Last Updated: Fri Aug 26, 2011 12:59 pm (KSA) 09:59 am (GMT)

Al Arabiya at rebel-controlled Tripoli airport amid intense battles

A rebel fighter walks near an aircraft which was set on fire by forces loyal to Muammar Gaddafi during a fight at Tripoli Airport. (Photo by REUTERS)
A rebel fighter walks near an aircraft which was set on fire by forces loyal to Muammar Gaddafi during a fight at Tripoli Airport. (Photo by REUTERS)

Al Arabiya was the first Arab TV channel to enter the Tripoli International Airport on Thursday after it was controlled by rebel groups.

A rebel commander told an Al Arabiya correspondent at the airport, Khalil Weld Jdoud, that Qaddafi forces had bombed planes at the airport.

According to the correspondent, fierce fighting was taking place between Qaddafi forces and the rebel fighters along the highway leading to the airport.

He added that Qaddafi forces bombed the airport with Grad rockets and destroyed an Airbus 330; there were no injuries among protesters

Intense battles raged Thursday between about 1,000 rebels surrounding 10 buildings filled with Muammar Qaddafi loyalists in the neighborhood next to the Libyan leader’s captured compound. Qaddafi, in a new audio message, called on Libyans to destroy the rebels.

A regime spokesman told The Associated Press that Qaddafi is safely in hiding and leading the battle against the rebels.

AP reporters on the scene of the battle in the Abu Salim neighborhood said rebels were hammering at least 10 buildings sheltering Qaddafi loyalists with anti-aircraft guns. There were huge explosions, and the air was heavy with smoke. At least three of the buildings were burning.

“They are holding at least 10 tall buildings. They have heavy weaponry, maybe even a tank,” Mohammed Karami, a rebel involved in the battle, said of the Qaddafi loyalists.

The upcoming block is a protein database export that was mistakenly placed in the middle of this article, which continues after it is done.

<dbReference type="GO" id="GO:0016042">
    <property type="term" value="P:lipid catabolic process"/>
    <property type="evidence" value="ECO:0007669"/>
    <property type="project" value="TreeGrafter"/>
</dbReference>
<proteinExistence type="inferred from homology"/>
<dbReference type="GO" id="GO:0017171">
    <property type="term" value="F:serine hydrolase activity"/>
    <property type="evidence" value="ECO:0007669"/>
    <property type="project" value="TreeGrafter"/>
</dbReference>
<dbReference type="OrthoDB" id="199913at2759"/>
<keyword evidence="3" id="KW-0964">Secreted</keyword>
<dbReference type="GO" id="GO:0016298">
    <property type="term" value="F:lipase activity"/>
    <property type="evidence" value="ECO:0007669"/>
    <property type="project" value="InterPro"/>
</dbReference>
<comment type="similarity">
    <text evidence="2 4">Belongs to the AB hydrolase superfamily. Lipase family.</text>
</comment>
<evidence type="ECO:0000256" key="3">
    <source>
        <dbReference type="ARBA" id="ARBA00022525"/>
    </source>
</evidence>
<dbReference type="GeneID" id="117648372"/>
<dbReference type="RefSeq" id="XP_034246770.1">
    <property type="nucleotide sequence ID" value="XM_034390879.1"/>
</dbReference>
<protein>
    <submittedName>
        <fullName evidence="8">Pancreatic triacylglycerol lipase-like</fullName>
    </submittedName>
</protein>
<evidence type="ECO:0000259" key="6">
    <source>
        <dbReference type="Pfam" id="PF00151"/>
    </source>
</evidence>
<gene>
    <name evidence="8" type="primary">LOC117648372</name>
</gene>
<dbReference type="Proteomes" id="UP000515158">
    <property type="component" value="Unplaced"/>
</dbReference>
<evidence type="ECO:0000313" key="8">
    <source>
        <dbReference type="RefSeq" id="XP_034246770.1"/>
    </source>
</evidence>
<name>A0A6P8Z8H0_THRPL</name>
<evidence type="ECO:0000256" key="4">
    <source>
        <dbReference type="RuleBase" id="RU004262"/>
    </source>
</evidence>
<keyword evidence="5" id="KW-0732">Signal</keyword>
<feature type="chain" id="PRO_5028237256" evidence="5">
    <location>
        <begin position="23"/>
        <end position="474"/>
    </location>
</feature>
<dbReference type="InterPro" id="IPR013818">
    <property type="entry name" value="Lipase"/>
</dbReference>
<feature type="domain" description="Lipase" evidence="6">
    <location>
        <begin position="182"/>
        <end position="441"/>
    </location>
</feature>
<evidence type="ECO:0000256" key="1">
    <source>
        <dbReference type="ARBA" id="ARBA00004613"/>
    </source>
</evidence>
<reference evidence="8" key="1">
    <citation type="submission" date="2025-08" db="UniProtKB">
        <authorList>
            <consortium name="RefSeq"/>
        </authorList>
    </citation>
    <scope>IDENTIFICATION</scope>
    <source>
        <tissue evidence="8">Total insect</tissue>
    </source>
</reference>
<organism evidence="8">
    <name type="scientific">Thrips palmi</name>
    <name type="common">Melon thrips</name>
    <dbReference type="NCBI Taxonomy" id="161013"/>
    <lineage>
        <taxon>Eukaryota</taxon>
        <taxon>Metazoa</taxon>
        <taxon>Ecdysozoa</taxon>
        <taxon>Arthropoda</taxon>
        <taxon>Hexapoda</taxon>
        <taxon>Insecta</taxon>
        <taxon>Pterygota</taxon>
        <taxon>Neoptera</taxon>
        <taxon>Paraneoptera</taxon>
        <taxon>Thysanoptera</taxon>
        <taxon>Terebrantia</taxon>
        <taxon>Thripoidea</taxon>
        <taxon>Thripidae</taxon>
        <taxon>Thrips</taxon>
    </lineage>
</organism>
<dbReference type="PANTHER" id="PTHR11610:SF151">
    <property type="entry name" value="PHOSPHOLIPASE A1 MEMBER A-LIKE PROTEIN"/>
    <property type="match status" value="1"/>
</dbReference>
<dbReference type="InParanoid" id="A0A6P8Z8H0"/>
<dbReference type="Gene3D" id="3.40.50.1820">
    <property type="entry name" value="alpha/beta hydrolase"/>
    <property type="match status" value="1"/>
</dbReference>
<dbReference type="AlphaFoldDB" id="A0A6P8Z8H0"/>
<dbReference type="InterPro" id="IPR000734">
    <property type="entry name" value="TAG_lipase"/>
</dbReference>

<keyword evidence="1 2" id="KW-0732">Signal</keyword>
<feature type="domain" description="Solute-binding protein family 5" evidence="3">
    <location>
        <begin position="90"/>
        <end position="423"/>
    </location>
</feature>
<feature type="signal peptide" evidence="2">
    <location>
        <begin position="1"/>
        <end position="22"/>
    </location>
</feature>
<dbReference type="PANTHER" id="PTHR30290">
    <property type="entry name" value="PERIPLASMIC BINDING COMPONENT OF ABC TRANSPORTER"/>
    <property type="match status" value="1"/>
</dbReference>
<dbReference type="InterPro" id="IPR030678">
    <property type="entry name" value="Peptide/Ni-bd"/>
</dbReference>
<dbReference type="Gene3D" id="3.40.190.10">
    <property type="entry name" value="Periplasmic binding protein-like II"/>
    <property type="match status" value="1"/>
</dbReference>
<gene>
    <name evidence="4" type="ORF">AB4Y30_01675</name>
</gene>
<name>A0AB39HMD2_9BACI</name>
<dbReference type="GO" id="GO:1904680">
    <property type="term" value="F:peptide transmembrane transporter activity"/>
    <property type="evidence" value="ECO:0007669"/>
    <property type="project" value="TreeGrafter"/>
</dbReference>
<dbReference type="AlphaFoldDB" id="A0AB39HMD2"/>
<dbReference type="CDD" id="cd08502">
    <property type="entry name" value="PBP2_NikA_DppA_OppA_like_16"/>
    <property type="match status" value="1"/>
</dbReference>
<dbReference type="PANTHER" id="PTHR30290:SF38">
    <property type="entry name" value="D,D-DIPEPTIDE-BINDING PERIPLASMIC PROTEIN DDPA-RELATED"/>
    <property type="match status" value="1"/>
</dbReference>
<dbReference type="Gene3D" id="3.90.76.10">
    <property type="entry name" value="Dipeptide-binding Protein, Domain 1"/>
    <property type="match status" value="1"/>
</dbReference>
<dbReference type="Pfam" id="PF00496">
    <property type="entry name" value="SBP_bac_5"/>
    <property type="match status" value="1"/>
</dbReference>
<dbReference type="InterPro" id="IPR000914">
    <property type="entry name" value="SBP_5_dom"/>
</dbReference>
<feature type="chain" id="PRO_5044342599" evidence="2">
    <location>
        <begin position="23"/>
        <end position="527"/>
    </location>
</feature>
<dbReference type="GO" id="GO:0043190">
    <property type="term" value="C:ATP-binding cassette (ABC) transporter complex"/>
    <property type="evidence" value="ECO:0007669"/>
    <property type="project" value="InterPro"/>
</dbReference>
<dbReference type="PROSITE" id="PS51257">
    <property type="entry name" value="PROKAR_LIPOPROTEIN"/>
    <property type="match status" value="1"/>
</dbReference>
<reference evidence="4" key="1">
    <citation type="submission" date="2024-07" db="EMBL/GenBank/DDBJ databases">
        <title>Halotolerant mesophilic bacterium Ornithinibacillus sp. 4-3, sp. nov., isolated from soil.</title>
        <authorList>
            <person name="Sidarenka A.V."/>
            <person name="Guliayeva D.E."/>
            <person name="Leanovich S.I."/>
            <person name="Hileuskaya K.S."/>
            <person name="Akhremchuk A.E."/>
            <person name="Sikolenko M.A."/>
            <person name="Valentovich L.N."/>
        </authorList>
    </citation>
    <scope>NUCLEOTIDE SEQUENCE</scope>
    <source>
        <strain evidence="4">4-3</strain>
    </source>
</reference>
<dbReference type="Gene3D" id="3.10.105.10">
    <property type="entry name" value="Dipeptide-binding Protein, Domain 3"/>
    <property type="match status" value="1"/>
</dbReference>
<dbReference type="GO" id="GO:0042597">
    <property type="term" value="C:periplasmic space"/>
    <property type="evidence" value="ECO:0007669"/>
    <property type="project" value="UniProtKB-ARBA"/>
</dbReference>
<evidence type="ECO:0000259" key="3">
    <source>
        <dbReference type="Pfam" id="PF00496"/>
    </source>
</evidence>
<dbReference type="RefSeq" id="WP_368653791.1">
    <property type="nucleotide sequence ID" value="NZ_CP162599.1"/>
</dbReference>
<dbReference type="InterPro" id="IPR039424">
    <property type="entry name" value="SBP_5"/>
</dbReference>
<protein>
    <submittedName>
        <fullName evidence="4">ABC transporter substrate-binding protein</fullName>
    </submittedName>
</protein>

Mahmoud Bakoush, a rebel commander at the site, said there were rumors that one of Qaddafi’s sons might be in the buildings, but they are unconfirmed.

“Don’t leave Tripoli for the rats. Fight them, fight them, and kill them,” Qaddafi said in an audio message broadcast on Al Orouba TV. “It is the time for martyrdom or victory,” he said, calling tribes outside the capital “to continue their march to Tripoli.” He said imams in mosques should call for youths to rise up “for jihad.”

He warned that the rebels will enter people's homes and rape their women.

“They will enter your houses and deprive you of your honor,” he said. “NATO can’t remain in the air all the time.”

Qaddafi spokesman Moussa Ibrahim, in a call to AP’s Cairo office, said the longtime dictator was in Libya and his morale was high. Qaddafi “is indeed leading the battle for our freedom and independence” said Ibrahim, who was recognizable by his voice.

Ibrahim refused to say where Qaddafi was hiding. Ibrahim, who had for months appeared daily in televised news conferences since the start of the rebellion six months ago, added he himself was in an undisclosed location in Libya and constantly on the move.

“All of the leader’s family are fine," Ibrahim said, adding that top military and political aides remained with Qaddafi.

He said Qaddafi was capable of continuing resistance for “weeks, months and years.”

Ibrahim claimed Qaddafi’s forces controlled a “good portion” of the capital – a claim that contradicts what reporters are seeing on the ground – and other cities and towns. He also accused NATO of besieging Qaddafi strongholds such as Sirte.

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